The Preemptive Approach is the second method, where expectations are written in the syllabus and discussed at the first class meeting. These can take various forms, from a few general categories (e.g., don’t bring anything to class that makes noise, is/was living, or smells) to a laundry list of “dos and don’ts.” Another format I find particularly civil is a list of “Assumptions I Make about Students” and “Assumptions Students Can Make about Me” (see box). Also falling into this approach is the practice of establishing clear expectations prior to special activities (group work, poster session, guest speaker, or visit to the computer lab).
The last type is the Instructional Approach, where the heuristic methods are designed in part to promote student civility. First, recognize that students who have frequent side-conversations could be checking their understanding with a peer. With this as the assumption, plan a few three-minute sharing opportunities in each class session where students can check gaps in their knowledge and note-taking.
Second, recognize that because the sharing helps students become better acquainted, socializing is apt to increase—it’s always something! So, don’t let too much comfort set in. Have students mix it up by frequently changing seats and regrouping.
Third, to reduce the number of late arrivals and early departures, begin each class by having students write a response to a journal question; and end each class by giving the journal question that will be used for the next class session. The set of journal entries can count for 10% of the course grade; the two lowest (or missing) journals can be dropped. Journals are collected five minutes after class begins; no make-ups. Often, journal questions are based on out-of-class reading and provide a framework for understanding that day’s class concepts.
Leverage the Positive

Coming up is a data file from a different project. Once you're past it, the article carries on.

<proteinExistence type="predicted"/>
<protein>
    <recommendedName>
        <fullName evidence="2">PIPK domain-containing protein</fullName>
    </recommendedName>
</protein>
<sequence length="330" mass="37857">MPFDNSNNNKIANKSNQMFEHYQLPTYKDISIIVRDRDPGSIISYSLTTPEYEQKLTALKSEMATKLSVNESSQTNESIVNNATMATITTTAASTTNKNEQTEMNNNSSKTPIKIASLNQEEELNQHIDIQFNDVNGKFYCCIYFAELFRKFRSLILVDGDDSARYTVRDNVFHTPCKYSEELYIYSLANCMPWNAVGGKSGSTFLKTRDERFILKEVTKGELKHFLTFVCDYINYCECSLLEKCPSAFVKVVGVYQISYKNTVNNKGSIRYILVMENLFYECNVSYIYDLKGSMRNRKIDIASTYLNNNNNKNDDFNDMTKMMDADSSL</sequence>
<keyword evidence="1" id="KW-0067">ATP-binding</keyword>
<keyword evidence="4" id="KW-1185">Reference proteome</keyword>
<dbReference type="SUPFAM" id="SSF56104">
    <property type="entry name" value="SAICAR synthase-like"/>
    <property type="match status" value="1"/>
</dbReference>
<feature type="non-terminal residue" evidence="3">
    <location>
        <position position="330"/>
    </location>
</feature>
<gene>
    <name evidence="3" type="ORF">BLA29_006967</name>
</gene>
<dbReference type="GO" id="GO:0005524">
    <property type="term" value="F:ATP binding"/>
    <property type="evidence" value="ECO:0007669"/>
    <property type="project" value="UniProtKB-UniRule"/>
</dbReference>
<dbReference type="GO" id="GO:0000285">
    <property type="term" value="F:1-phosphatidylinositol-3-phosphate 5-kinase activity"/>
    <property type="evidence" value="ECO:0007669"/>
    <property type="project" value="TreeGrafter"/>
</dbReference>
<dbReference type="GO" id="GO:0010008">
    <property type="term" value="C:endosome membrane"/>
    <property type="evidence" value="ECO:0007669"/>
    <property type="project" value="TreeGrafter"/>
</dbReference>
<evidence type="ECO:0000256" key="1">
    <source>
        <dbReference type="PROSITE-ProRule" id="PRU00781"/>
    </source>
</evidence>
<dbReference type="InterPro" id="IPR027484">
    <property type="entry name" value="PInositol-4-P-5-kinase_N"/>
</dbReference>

If I could share only one piece of advice with a new teacher, it would be to assume a positive intent when motive for student behavior is in question. This mindset can translate into a more positive response from us. For example, to the student who is having a side conversation, we might say, “I’ll bet you have a good comment, so please share it with the rest of us.” To the student who is late to class, we might whisper, “You’re always so punctual. I hope you didn’t have a flat tire, or four!” To the student who is crankier than usual, “I understand about having a bad day, even in a class as much fun as this one!” These comments establish rapport and can evoke a more positive reaction.
Future Employers Want Social Skills, Too
Students today view the college degree as a ticket to greater job opportunities as compared with students of years past who saw college as the place for developing one’s philosophy of life (Astin 2007). Consequently, discussing qualities that are desirable to employers—communication skills, honesty and integrity, teamwork skills, interpersonal skills, motivation/initiative, and strong work ethic (National Association of Colleges and Employers Job Outlook, 2003)—can inform their behavior as they begin their journey as civil citizens. And this works for us educators in the here and now, too.